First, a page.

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How Much Training is Too Much?

Three ways to match your training regimen to your body's stage of life

As our bodies change and age, our exercise outlook must change too. Jessica Seaton, D.C., an orthopedic chiropractor and chair of the United States Masters Swimming (USMS) sports medicine committee, suggests athletes hone their workouts for what they can do now ­ not what they once did.

"Athletes show certain patterns as they age," Seaton said. "In their early 20s, athletes can train irregularly, train hard, injure themselves and bounce back pretty quickly. By their late 30s, irregular training, training too hard or training too little make a bigger difference than it did 10 years earlier. By the time athletes reach 40, they're not spring chickens anymore. Irregular training has more dire consequences, often leading more quickly to injury, and often of a more serious nature. As the years go on, all of this gets more pronounced."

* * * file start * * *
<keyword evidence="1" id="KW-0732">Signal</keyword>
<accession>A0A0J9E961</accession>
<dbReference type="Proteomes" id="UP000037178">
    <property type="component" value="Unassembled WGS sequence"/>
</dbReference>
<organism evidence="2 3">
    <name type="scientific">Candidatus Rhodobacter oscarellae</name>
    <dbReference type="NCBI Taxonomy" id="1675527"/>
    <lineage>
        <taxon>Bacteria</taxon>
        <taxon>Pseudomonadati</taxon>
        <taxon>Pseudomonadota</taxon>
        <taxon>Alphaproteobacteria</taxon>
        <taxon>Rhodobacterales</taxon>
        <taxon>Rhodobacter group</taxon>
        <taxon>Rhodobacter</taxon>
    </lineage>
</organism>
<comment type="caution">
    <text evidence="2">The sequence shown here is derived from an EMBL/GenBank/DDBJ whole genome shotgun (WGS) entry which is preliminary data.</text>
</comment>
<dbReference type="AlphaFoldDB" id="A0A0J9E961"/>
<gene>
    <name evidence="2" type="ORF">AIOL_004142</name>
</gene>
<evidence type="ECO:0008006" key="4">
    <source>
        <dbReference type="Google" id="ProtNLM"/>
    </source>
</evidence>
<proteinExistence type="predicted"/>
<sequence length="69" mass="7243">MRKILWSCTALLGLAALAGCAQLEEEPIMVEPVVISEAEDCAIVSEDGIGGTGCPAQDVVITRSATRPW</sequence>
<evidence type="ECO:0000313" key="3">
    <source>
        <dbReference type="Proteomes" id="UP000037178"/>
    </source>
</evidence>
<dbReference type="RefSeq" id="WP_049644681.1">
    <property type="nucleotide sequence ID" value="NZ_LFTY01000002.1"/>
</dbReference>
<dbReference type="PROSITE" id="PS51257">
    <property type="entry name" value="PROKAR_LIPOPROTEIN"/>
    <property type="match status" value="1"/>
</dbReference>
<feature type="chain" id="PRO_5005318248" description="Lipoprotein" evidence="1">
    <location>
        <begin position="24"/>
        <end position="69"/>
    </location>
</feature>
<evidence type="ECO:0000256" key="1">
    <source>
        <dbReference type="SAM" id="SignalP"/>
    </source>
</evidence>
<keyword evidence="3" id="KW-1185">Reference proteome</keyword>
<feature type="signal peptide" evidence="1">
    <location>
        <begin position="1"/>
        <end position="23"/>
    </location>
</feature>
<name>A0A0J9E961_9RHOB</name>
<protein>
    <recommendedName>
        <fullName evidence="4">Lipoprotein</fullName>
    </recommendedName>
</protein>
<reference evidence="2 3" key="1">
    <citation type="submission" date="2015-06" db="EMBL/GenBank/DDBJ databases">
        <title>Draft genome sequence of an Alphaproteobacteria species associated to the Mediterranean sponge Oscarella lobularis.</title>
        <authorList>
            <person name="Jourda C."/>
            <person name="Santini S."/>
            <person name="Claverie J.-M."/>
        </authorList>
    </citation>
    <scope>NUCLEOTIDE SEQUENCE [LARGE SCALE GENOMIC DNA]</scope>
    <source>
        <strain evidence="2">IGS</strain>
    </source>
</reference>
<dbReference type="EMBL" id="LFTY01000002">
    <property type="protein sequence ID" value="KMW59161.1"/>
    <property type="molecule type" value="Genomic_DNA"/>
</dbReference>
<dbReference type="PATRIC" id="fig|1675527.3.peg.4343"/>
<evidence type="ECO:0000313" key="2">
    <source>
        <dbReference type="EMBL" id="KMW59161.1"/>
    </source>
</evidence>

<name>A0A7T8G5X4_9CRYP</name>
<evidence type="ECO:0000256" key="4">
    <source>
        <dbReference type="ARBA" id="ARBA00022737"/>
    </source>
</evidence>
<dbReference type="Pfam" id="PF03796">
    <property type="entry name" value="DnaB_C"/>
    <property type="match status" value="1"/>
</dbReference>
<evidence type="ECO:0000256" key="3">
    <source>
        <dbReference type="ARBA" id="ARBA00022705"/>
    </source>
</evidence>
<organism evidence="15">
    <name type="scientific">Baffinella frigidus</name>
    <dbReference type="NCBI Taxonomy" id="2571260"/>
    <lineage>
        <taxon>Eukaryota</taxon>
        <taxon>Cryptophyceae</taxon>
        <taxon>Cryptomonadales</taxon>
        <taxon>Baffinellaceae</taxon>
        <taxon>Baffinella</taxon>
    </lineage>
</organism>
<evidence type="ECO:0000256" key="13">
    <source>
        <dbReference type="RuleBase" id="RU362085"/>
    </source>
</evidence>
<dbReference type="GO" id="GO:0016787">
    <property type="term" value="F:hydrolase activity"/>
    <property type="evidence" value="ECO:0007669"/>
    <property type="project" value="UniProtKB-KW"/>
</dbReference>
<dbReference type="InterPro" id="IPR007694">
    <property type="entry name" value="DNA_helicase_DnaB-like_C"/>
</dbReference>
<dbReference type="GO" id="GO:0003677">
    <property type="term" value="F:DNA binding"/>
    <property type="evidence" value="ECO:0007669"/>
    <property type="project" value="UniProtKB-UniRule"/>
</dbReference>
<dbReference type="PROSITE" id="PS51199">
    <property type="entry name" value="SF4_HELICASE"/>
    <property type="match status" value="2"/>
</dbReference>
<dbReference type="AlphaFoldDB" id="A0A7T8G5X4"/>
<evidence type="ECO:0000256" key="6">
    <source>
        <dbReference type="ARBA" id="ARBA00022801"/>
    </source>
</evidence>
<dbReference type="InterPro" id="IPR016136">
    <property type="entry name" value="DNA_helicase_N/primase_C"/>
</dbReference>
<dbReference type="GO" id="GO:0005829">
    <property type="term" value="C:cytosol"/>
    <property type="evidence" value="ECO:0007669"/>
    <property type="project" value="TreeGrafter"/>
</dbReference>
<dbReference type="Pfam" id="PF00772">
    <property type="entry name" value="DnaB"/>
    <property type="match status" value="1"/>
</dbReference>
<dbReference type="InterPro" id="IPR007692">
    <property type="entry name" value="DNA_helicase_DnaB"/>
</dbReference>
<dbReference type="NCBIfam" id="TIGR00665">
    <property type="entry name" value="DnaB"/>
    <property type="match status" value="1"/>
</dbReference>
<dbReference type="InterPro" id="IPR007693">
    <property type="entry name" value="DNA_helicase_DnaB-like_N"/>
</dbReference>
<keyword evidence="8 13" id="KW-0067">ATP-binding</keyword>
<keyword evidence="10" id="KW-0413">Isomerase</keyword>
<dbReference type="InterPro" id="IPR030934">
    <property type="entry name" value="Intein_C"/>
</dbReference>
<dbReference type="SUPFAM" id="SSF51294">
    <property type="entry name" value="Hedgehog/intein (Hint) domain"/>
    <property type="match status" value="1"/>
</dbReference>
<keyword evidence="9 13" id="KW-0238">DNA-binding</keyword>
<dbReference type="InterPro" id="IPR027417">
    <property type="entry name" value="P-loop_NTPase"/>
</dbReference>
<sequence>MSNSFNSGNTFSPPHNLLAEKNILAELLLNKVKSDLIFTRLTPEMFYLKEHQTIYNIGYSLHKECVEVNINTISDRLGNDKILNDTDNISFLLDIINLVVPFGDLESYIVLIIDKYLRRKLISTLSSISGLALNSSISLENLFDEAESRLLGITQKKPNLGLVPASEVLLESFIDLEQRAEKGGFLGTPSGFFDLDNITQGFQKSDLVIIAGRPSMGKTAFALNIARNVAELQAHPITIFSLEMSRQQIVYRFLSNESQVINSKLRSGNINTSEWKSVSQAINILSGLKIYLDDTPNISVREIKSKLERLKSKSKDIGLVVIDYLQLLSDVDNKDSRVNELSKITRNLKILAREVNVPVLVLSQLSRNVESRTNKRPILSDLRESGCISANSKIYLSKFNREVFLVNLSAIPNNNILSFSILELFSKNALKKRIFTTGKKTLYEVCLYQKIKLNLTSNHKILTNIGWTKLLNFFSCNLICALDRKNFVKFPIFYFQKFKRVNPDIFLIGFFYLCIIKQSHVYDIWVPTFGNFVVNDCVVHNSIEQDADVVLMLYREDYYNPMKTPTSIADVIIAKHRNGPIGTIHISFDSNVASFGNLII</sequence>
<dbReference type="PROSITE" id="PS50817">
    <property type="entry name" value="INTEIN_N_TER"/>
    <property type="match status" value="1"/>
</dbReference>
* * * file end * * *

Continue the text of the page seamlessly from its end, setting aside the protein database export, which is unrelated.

There is one caveat, Seaton said: We are each on our own physiological schedule. Everyone ages on slightly different schedules. Factors that affect the speed of aging include genetics, quantity and quality of exercise, nutrition, illness, habits such as drinking alcohol or smoking cigarettes, outlook and attitude, and stress. Each person also has a unique genetic make-up, with biochemical and physiological individuality. Different optimal workouts suit different times of life.

Here are three smart ways to avoid this breakdown:

"If you train hard every day of the week, or several days in a row, you're really not giving your body time to rebuild," Seaton said. "The result is that you simply end up being broken down."

first published on the USMS web site's News Bulletin page on April 9, 2004